Repsol starts drilling new well in Kanuku Block offshore Guyana
…drilling of Beebei-1 well to conclude in July 2022
Spanish oil company Repsol Exploration, which drilled its first development well in the Kanuku Block offshore Guyana in 2019 through its local arm, has moved to explore a new well in the Block that will conclude next month.
This was announced by the Maritime Administration Department (MARAD), in a notice to mariners in which notified that exploration drilling on the Beebei-1 well site will last from May 21, 2022 to July 15, 2022.
It was explained by MARAD that “the well site is situated approximately 72 nautical miles (133.344 kilometres) from the Coast of Guyana and covers an area of 0.29 square nautical miles (1 square kilometre).”
Exploration activities will incorporate the use of the Offshore Support Vessel (OSV) Polaris. The notice from acting Harbour Master Glasgow Archer warned that “all mariners are required to stay clear of this [drilling] vessel and navigate with extreme caution when in the vicinity.”
In February 2020, Repsol had applied to the Environmental Protection Agency (EPA) to drill a number of wells in the Kanuku Block, one month after it was announced that the oil found in the previous well it had drilled would not be commercialised.
According to the EPA, Repsol applied to drill and appraise multiple exploration wells in the Kanuku Block. It was noted that the exercise could affect air and water quality, as well as wildlife. As such, the Agency noted that an Environmental Impact Assessment (EIA) was needed.
In September of 2019, Repsol had started drilling the Carapa-1 well in the Kanuku Block. That well alone was reported to cost US$20 million and was drilled using the Valaris EXL II jack-up rig. However, while approximately four metres of net oil pay was found, British-owned Tullow Oil, which owns a stake in the Kanuku Block alongside Repsol, had announced that it would not be commercialising the well.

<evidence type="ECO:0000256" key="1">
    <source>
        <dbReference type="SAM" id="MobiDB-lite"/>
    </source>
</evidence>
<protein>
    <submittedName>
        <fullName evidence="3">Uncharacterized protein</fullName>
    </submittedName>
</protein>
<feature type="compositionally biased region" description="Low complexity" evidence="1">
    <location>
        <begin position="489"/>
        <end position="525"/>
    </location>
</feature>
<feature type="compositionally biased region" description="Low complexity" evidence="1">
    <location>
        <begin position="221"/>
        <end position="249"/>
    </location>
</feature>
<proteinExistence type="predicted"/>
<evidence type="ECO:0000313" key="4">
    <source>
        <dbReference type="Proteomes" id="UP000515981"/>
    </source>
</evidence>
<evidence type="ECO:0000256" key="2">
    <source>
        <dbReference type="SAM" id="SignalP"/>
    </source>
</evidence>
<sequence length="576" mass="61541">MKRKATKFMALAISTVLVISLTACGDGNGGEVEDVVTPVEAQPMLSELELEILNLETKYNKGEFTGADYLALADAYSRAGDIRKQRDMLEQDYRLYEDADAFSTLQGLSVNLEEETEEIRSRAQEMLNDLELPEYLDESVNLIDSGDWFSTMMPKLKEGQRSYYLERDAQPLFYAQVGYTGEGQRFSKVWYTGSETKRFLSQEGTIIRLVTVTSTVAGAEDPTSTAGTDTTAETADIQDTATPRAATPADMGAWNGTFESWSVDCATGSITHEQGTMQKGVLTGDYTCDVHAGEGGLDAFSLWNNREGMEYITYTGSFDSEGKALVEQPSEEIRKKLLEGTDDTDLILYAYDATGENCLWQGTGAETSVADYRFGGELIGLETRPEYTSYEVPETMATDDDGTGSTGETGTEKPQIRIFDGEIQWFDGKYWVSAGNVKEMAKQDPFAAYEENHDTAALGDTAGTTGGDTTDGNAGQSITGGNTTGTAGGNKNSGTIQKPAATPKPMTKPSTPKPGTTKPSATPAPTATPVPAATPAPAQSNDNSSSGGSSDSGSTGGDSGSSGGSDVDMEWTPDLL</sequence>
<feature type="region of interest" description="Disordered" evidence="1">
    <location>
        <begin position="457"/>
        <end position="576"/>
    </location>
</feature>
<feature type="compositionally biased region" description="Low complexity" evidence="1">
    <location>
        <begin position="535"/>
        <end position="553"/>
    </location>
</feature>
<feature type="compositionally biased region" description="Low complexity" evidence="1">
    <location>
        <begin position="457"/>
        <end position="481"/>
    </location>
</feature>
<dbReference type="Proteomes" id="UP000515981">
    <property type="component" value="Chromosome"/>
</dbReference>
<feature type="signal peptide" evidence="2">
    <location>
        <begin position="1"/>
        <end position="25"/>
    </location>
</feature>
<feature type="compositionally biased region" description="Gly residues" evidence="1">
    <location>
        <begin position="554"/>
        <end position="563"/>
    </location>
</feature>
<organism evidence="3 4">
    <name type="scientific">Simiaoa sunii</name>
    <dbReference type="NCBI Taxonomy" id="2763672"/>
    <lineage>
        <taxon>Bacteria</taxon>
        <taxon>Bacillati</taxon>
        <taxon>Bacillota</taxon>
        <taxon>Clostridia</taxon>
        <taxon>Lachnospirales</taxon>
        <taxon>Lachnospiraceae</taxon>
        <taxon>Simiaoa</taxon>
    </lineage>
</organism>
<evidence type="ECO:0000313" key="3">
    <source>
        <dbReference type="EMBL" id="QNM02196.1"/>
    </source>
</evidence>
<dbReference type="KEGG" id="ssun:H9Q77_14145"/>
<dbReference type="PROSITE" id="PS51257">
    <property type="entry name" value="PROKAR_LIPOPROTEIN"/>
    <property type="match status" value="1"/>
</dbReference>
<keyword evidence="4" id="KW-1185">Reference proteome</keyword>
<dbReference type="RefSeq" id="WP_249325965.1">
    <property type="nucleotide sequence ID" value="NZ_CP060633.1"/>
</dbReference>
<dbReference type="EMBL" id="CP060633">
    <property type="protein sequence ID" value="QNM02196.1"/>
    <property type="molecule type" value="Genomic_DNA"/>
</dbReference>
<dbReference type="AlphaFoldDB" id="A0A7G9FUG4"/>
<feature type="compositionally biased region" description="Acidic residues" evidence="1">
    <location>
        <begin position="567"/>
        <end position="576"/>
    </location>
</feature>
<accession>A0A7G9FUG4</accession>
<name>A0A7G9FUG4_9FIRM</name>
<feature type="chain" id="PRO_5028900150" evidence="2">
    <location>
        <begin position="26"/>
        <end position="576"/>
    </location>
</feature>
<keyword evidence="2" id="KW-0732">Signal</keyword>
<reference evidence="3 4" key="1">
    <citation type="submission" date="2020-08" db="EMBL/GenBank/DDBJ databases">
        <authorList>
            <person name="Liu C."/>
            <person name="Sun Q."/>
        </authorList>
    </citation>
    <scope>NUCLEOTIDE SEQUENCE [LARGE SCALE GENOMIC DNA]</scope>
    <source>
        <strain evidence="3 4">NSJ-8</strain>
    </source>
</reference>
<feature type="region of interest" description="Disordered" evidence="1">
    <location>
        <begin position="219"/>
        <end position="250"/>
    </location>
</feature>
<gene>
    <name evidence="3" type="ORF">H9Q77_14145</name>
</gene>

Repsol is the operator of the Kanuku Block, with a 37.5 per cent stake. Tullow Guyana BV also holds an equal 37.5 per cent stake while Total E&P Guyana BV has the remaining 25 per cent. When it comes to Tullow, Carapa was its third oil find offshore Guyana.
However, in November, Tullow revealed that samples from its previous discoveries at the Jethro-1 well in August and Joe-1 well in September in the Orinduik Block showed heavy crude with high sulphur content – a variety of oil that is less economically viable than the light, sweet crudes found by US oil giant ExxonMobil right offshore Guyana in the neighbouring Stabroek Block.
Guyana has been declared one of the fastest growing economies in the hemisphere, with growth projections of 47 per cent, on the back of the oil industry offshore Guyana and specifically, the oil discoveries in the Stabroek Block.
The oil-rich Stabroek Block is 6.6 million acres (26,800 square kilometres). ExxonMobil, through subsidiary Esso Exploration and Production Guyana Limited (EEPGL), is the operator and holds 45 per cent interest in the Block. Hess Guyana Exploration Ltd holds 30 per cent interest, and CNOOC Petroleum Guyana Limited, a wholly-owned subsidiary of CNOOC Limited, holds the remaining 25 per cent interest.
ExxonMobil has said it anticipated at least six projects offshore Guyana would be online by 2027. The Liza Phase 1 project has been producing oil since 2019 and production started this year on the Liza Phase 2 project. It is expected that production will increase to 220,000 barrels of oil per day with the Liza Unity Floating Production, Storage and Offloading (FPSO) vessel.
The third project –the Payara Development – will meanwhile target an estimated resource base of about 600 million oil-equivalent barrels and was at one point considered to be the largest single planned investment in the history of Guyana.
Meanwhile, the Yellowtail development, which will be oil giant ExxonMobil’s fourth development in Guyana’s waters, is now slated to be the single largest development so far in terms of barrels per day of oil, with a mammoth 250,000 targeted.